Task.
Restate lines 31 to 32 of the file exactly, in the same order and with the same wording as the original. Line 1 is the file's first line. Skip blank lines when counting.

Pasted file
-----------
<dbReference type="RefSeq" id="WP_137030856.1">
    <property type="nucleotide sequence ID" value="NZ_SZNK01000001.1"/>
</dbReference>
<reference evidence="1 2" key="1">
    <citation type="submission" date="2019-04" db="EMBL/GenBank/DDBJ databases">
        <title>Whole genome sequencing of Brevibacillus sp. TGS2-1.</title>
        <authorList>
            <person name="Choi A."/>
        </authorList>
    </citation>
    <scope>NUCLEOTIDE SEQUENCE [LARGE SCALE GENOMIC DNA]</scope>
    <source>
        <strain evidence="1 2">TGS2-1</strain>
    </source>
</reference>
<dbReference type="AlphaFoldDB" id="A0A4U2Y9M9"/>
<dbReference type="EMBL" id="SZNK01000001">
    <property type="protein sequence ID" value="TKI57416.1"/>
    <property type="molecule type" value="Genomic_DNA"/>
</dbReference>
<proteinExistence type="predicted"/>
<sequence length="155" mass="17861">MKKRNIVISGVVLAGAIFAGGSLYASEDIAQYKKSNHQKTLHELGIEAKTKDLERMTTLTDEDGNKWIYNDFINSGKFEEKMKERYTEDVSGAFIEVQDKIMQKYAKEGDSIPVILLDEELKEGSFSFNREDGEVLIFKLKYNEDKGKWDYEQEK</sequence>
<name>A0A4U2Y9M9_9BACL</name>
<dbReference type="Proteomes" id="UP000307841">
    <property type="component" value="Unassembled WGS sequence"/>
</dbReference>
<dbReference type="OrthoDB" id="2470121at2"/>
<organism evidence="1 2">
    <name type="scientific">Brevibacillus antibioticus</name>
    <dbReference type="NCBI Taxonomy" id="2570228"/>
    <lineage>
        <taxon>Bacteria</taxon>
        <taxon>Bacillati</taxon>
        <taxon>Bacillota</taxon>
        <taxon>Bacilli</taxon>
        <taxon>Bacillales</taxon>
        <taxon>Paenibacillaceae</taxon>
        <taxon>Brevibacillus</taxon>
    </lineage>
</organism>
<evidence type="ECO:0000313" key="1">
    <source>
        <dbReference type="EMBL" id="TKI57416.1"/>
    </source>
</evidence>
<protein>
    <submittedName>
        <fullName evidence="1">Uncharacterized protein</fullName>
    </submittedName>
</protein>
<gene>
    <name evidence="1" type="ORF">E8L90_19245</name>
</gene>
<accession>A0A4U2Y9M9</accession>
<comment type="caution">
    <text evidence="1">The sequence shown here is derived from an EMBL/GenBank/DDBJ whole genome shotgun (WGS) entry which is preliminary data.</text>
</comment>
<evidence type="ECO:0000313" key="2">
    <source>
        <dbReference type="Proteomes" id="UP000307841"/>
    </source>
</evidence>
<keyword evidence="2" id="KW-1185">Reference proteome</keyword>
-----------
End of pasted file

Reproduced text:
    <lineage>
        <taxon>Bacteria</taxon>